When I run into a sentence that, at first glance, seems difficult to me, such as, to pick a not so random example, this one:
I like to break it down in the hope that it will help me to understand it. Previously, I tended to break them down word for word. However, following an idea from kotobites, I have decided to work phrase by phrase instead.
So, after a first look, it seems to me that the sentence breaks down readily into three parts:
Part (1) is set off by a comma, and a quick look indicates that it is a precursor to the actual sentence, so it looks like the meat of the sentence is composed of parts (2) and (3), and, because it’s Japanese, part (3) must have the verb in it, so I’m going to start there.
And now I have to look at it a little more closely.
すっかり – completely, thoroughly
変わってしまう – to change (because it is the てしまう form, this either indicates a complete change or an unintended change)
などいうこともある – there are things, as well (it is the も that adds the “as well” part) – there’s no need to break a known phrase down word by word
So perhaps this is something like things such as that are completely (or unintentionally) changed
Okay. So far so good, I think. Some things are getting changed. What are these things? That leads me to part (2).
Part (2) looks like it has two halves joined by の
そこ – there, that place
を – direct object particle
利用する – to use
人 – people
People who use that place
服装 – clothes, clothing
や – and indicating that the list is not complete
様子 – state, appearance
まで – until, to, something along those lines. This is clearly connecting this phrase to something else, so I won’t worry about it right now.
And, as I said earlier, the two parts are joined by の indicating possession
So this all becomes the clothing and appearance (and so on) of people who use that place
So that is what is completely changed. Cool. We’re making progress.
Now for part (1)
古い – old
駅 – station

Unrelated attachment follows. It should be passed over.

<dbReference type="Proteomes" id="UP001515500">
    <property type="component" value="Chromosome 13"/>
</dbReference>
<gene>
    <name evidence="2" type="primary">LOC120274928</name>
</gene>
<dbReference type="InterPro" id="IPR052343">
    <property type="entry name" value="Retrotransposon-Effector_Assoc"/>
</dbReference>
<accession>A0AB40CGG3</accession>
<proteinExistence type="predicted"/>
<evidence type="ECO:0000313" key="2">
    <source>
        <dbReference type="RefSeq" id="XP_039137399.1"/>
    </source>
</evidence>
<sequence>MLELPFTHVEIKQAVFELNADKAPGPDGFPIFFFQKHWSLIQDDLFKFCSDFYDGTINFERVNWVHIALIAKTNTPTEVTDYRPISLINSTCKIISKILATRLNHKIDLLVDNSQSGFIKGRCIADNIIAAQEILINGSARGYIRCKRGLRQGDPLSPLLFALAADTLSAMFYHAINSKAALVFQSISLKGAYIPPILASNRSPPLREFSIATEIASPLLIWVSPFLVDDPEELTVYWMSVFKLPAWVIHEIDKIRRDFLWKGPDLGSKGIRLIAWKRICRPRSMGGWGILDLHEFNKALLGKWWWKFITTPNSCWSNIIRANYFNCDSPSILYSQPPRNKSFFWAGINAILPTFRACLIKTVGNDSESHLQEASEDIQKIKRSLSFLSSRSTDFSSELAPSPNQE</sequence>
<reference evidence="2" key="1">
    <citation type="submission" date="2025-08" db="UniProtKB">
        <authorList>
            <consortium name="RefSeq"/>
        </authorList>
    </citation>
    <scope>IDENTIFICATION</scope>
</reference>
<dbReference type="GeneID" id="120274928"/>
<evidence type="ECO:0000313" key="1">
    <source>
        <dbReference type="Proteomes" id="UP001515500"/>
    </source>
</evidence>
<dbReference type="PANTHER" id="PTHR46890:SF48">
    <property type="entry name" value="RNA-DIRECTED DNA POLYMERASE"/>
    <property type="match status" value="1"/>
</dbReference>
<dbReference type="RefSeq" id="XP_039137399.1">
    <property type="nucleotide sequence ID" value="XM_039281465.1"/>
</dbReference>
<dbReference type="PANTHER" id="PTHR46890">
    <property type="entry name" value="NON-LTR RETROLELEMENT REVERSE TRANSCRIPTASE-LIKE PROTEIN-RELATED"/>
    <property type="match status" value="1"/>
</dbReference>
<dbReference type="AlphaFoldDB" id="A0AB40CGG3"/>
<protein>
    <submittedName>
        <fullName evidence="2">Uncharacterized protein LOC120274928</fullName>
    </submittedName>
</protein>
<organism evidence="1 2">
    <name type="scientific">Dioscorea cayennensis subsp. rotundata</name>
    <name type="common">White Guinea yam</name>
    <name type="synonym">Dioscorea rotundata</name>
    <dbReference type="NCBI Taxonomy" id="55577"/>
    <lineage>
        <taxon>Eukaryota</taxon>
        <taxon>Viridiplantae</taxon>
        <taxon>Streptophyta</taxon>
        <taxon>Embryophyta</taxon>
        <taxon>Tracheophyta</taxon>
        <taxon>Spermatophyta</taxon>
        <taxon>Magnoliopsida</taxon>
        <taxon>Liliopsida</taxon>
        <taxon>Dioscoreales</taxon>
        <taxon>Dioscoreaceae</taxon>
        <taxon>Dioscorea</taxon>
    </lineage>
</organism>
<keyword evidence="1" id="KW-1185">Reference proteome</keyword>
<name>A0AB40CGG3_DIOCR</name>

が – subject particle
きれい – clean or pretty
になると – to become
An old station becomes pretty
So, putting everything together, I am going to translate this as:
When an old station becomes clean and pretty, the clothing and appearance of the people who use it completely change as well.
I am now pretty confident that I understand the sentence. So, some notes on how I chose to translate it. I decided to use both clean and pretty for きれい just because it seemed to me to suit the idea better than using just one or the other. I also left out the and other things part that is implied by the use of や instead of と because I felt that it wasn’t necessary for the sense of the sentence, and including it would have made the thing rather clunky.
As your Japanese level rises, you encounter longer and more complicated sentences, and you have to develop the ability to understand them. Honestly, when I started writing this post, I was confused by the sentence, so you just watched me work out what it means and improve my technique for breaking sentences down.
Thanks to nathan for help understanding a sentence in a previous post, to kotobites for the phrase-by-phrase breakdown method and to Lady Caladium for her comments about translation.
We’re all in this together, so let’s help each other out whenever we can!